Sheriff Joe Arpaio May Face Suit for Calling Off DOJ Negotiations - Phoenix Criminal Law News

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Sheriff Joe Arpaio May Face Suit for Calling Off DOJ Negotiations

On Tuesday, Sheriff Joe Arpaio’s negotiations with the Department of Justice ended before they began when “America’s toughest sheriff” refused to agree to a court-appointed monitor who would oversee the settlement agreement, The Arizona Republic reports. In December, the DOJ accused Arpaio’s department of violating the civil rights of Hispanics by racially profiling and denying important services to Hispanic inmates.

If negotiations cannot resume, the DOJ will likely commence a lawsuit against the Maricopa County Sheriff’s Office.

The Justice Department's allegations against Arpaio's department were the result of a two-year investigation into the MCSO's practices. In a 22-page report, federal investigators alleged that Arpaio and the MCSO had violated the First, Fourth, and Fourteenth Amendments, as well as the Violent Crime Control and Law Enforcement Act of 1994 and Title VI of the U.S. Constitution.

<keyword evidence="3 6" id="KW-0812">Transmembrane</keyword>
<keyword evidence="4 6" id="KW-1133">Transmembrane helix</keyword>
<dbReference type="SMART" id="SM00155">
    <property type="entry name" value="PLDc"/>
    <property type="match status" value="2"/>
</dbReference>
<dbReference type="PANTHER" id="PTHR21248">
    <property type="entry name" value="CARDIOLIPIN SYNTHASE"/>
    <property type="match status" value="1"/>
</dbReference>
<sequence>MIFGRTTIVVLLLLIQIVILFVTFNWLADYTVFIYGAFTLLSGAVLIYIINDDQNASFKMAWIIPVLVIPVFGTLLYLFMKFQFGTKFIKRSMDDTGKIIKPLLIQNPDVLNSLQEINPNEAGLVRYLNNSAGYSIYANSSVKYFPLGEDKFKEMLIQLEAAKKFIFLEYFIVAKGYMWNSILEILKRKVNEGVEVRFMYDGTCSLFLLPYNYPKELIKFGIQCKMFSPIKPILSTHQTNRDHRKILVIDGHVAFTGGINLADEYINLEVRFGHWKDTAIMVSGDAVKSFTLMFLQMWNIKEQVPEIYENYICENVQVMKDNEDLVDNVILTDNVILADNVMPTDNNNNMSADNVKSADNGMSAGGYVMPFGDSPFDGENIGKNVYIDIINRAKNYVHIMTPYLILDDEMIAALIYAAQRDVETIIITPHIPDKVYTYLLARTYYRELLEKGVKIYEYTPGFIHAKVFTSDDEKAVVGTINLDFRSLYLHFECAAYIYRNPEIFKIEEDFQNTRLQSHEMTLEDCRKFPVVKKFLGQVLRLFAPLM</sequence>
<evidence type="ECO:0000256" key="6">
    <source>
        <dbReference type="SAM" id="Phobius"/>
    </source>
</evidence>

In response to the alleged violations, the DOJ offered to negotiate with Arpaio, in order to reach an agreement on how to modify the MCSO's practices. The negotiations were set to begin on Wednesday.

Before negotiations could commence, however, Arpaio stood his ground, refusing to allow a monitor and canceling his meeting with the DOJ, the Washington Post reports. This was the second time Arpaio's attorneys had canceled negotiations at the last minute.

"I'm fairly certain what they're asking us to do is surrender statutory and constitutional authority to the DOJ and we're not willing to do that," said John Masterson, Arpaio's attorney.

"DOJ considers the oversight of an independent monitor to be an absolute necessity for meaningful and sustainable reform," wrote Deputy Assistant Attorney General Roy L. Austin in a letter to Masterson. "We believe you are wasting time and not negotiating in good faith."

The DOJ indicated that the sheriff's refusal to negotiate in good faith requires the Department to begin preparing a lawsuit. Arpaio seemed unfazed: "I wanted to resolve this act in good faith, but it's not working out that way."

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